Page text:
Engaged, Involved and Accountable…

“Tell me and I forget. Teach me and I remember. Involve me and I learn.”

~Benjamin Franklin

Holding students accountable for learning is a key characteristic of effective classrooms. This doesn’t have to mean exposing students to numerous worksheets, assignments, quizzes or tests to check for their understanding. There are many ways to hold students accountable by involving them in a community of learners. Having a room full of engaged & involved students is our primary goal as educators.

Recently I’ve been demonstrating strategies in quite a few classrooms. I thoroughly enjoy my time with the students and teachers. Yet, I’ve noticed a few differences from my own teaching days. First, as a part-time Instructional Coach in three buildings, I may recognize students and they recognize me, but we really don’t know each other. I try to make it a practice to visit their classrooms at other times just to start to get to know them. I’ve also found that I’ve been relying too much on calling on students with their hands raised. This has felt very uncomfortable, since it wasn’t a practice I used much in my own classroom. In this blog I will outline a few past practices and some new ones I’ve found to help keep students engaged, involved and accountable as a challenge to myself to start adding them into the demonstrations I provide. English language learners, students on individual educational plans, as well as all students, benefit greatly from a wide variety of cooperative learning and active participation strategies.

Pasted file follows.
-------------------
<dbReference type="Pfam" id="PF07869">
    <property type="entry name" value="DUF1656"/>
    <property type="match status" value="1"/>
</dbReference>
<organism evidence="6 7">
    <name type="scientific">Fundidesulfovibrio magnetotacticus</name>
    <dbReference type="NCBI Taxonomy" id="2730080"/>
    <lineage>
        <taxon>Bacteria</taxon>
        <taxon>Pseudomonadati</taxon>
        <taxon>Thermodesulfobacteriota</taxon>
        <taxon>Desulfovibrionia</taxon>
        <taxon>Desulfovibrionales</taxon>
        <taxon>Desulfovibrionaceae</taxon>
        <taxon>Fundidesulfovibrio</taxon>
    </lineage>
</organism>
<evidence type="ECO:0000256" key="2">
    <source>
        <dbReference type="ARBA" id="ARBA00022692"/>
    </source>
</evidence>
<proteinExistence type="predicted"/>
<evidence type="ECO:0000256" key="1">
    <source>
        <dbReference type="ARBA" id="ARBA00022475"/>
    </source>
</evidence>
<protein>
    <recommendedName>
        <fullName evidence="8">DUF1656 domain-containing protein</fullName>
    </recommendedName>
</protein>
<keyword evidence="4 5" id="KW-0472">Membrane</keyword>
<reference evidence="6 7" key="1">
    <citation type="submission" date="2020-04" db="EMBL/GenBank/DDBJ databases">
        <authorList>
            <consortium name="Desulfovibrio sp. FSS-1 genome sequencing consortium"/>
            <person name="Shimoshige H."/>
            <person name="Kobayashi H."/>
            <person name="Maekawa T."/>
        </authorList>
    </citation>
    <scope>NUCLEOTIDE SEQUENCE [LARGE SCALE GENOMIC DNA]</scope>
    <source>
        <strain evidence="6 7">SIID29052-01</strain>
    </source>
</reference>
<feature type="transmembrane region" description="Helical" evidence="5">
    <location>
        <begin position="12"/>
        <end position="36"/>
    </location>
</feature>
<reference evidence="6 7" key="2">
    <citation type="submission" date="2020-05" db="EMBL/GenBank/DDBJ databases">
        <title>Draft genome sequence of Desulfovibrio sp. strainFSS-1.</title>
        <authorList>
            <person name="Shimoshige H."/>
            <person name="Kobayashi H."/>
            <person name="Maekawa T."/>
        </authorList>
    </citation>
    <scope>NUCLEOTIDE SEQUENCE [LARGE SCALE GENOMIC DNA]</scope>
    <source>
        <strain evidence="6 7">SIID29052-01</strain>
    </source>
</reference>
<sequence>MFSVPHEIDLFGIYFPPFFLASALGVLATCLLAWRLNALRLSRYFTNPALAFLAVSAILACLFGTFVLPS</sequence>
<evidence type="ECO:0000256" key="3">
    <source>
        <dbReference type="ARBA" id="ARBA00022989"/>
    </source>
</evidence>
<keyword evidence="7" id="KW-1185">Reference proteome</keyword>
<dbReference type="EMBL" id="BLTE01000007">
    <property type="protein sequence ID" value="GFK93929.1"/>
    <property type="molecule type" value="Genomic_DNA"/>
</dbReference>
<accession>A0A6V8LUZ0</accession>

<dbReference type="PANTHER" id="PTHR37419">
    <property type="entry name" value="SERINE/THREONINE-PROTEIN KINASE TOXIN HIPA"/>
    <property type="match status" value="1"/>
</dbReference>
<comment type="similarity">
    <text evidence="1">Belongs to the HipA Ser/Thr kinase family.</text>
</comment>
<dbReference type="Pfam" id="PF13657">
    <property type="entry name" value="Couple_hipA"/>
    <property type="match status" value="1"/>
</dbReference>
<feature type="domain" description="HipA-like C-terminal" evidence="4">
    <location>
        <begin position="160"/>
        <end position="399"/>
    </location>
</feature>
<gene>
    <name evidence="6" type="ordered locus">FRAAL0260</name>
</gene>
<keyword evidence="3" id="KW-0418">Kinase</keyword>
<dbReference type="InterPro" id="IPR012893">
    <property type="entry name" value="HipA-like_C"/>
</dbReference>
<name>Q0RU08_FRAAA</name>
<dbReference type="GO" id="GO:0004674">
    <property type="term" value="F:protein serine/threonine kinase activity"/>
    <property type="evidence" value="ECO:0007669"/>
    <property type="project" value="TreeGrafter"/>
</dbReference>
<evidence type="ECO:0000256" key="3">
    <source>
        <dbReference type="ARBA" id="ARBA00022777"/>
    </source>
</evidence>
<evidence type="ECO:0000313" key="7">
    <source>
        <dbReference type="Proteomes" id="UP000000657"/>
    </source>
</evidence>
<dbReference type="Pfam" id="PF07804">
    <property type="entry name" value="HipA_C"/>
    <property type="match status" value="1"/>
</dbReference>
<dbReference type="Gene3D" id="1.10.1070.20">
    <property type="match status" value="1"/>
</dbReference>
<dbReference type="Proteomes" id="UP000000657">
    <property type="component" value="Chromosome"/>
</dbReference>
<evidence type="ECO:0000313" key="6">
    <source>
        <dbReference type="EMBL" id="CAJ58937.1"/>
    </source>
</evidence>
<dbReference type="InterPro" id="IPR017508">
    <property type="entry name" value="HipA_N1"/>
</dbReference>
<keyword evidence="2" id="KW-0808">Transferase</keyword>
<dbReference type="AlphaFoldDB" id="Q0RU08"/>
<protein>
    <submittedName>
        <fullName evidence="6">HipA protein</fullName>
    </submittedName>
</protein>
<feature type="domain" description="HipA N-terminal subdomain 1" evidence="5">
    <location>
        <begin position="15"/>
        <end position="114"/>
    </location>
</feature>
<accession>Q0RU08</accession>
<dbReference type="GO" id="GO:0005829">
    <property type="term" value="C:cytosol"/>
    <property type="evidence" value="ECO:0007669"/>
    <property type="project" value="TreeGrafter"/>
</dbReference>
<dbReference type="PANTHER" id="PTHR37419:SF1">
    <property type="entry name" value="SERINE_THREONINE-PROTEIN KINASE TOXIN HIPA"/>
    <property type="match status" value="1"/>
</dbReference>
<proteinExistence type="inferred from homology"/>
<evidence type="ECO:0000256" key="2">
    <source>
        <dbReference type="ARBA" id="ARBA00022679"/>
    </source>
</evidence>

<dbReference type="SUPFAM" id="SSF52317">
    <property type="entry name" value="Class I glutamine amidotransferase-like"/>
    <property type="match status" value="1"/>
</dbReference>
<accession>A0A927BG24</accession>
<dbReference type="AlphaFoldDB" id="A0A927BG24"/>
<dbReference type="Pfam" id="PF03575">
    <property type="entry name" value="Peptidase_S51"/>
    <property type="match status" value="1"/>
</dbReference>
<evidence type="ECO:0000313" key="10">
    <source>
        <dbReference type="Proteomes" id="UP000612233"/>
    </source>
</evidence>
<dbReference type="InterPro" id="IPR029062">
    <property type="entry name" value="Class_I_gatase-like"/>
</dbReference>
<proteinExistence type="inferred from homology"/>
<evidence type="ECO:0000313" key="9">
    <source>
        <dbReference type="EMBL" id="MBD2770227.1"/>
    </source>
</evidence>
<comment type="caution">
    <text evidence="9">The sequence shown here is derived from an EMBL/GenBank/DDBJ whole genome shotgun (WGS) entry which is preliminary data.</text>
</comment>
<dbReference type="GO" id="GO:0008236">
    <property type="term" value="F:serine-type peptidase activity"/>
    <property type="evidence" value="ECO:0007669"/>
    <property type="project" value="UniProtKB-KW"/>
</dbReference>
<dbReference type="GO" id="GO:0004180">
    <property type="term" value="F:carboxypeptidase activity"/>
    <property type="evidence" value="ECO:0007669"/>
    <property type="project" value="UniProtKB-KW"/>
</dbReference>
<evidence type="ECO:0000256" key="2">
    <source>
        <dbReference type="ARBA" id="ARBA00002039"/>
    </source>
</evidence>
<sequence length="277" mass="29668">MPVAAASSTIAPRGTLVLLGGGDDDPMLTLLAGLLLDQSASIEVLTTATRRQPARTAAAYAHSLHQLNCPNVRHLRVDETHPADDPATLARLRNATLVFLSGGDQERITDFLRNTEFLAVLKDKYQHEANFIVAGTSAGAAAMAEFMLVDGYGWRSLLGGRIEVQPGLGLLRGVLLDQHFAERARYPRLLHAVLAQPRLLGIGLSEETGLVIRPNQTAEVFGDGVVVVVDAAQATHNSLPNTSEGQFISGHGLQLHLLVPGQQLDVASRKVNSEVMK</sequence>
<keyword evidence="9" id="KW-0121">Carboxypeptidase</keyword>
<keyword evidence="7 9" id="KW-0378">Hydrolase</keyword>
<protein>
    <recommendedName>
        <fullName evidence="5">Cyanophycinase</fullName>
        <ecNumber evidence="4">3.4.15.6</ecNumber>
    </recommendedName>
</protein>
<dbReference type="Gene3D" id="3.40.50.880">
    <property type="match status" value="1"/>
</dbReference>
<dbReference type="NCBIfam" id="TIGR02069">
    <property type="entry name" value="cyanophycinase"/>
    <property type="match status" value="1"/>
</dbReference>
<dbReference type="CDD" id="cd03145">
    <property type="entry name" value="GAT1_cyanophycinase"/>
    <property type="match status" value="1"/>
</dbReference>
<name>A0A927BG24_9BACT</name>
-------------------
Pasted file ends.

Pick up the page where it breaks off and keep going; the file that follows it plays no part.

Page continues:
• When I taught I either used cards or Popsicle sticks with students’ names on them. With both I included the students’ names twice and made the teacher rule that I could shuffle the cards or mix up the sticks at any time leaving all names to chance. One other twist, that my students seem to like, was the inclusion of my own name. Students loved it when I had to call on myself to answer a question! Neither the cards and Popsicle sticks were meant to make students feel uncomfortable or put on the spot. As a teacher, I built a level of trust and risk taking among my community of learners.
  • I recently found an online Random Name Generator similar to the cards/Popsicle stick idea. I may give this a try in the future to add a little novelty to a common practice once I’ve built a relationship with the students.
  • One of my favorite cooperative learning structures is Numbered Heads Together. The strategy is best used when you are asking complex questions. The video below does a nice job explaining the process. A variety of directions can also be found on the internet through a search for Numbered Heads Together. In the video the teacher numbers each group and each student. I typically assign each group a letter and number each student to avoid some confusion. Last year I used an online spinner and dice to add another twist.  (Both the spinner and dice are adjustable to assist with a variety of group sizes and labeling needs.)